The Sopoćani monastery, an endowment of King Stefan Uroš I of Serbia, was built in the second half of the 13th century, near the source of the Raška River in the region of Ras, the centre of the Serbian medieval state. It is a designated World Heritage Site, added in 1979 with Stari Ras. The church was dedicated to the Holy Trinity and completed around 1265, with interior decorated shortly thereafter. Archbishop Sava II, who became the head of the Serbian Orthodox Church in 1263, is represented in the procession of archbishops in the area of the altar.
The frescoes of Sopoćani are considered by some experts on Serbian medieval art as the most beautiful of that period. On the western wall of the nave is a famous fresco of the Dormition of the Virgin. In the 16th century the monks had to temporarily leave the monastery on several occasions due to the Ottoman threat. Finally, during one of the raids in 1689 the Ottoman Turks set fire to the monastery and carried off the lead from the church roof. The brotherhood escaped with some important relics to Kosovo - but did not return to Sopoćani; it remained deserted for over two hundred years, until the 20th century. The church slowly decayed: its vaults caved in, its dome fell down, and the remains of the surrounding buildings were covered with rubble and earth.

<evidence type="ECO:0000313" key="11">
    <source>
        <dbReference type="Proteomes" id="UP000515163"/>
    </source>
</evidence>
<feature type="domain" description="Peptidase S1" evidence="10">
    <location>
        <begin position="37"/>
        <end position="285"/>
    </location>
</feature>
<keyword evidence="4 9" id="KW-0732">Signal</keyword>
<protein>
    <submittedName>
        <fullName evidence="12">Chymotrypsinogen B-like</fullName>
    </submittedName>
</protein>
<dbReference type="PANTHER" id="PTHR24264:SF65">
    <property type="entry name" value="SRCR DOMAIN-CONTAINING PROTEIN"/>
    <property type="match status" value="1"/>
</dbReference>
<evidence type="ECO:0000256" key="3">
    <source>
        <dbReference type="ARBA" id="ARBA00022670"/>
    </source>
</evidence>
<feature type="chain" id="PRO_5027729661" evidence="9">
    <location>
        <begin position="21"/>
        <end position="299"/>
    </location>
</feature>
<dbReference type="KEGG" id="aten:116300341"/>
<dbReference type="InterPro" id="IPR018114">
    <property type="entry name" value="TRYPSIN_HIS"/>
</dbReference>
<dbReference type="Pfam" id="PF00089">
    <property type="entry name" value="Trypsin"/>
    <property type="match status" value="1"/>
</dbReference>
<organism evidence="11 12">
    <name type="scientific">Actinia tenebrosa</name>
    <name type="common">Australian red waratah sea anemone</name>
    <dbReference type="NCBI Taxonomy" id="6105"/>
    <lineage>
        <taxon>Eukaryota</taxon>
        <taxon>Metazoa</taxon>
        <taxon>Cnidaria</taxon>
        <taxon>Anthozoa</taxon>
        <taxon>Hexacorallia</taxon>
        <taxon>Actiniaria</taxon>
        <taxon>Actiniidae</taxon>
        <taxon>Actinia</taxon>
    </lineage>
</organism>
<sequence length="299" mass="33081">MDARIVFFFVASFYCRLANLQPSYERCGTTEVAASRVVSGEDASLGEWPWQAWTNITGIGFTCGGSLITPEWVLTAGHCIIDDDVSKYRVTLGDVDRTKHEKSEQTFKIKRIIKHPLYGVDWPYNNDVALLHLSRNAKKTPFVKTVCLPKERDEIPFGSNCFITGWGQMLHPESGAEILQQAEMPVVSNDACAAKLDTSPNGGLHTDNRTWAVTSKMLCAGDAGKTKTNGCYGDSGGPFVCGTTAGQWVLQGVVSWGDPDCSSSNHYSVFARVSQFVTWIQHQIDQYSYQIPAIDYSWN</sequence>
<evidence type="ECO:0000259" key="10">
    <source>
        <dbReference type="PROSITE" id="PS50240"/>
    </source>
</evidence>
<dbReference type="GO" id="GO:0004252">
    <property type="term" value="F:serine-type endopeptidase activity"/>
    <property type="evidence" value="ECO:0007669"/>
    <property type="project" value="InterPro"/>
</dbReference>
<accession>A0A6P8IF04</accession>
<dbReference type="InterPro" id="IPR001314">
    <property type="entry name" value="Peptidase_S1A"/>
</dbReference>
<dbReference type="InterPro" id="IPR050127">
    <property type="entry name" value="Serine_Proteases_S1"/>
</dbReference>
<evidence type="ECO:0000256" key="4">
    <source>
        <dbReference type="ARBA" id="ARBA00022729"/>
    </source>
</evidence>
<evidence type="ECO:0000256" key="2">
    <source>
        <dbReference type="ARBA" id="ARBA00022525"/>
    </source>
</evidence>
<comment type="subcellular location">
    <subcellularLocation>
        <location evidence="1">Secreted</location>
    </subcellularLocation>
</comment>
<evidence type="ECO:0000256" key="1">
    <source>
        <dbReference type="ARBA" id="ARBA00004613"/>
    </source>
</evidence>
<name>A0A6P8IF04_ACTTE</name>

Finally, during the 20th century the monastery was restored and today it is settled by a thriving brotherhood of dedicated monks. The fact that most of the Sopoćani frescoes still shine with radiant beauty - surviving more than two centuries of extreme exposure to the elements - many consider nothing less than a divine miracle. Sopoćani was declared Monument of Culture of Exceptional Importance in 1979, and it is protected by Republic of Serbia.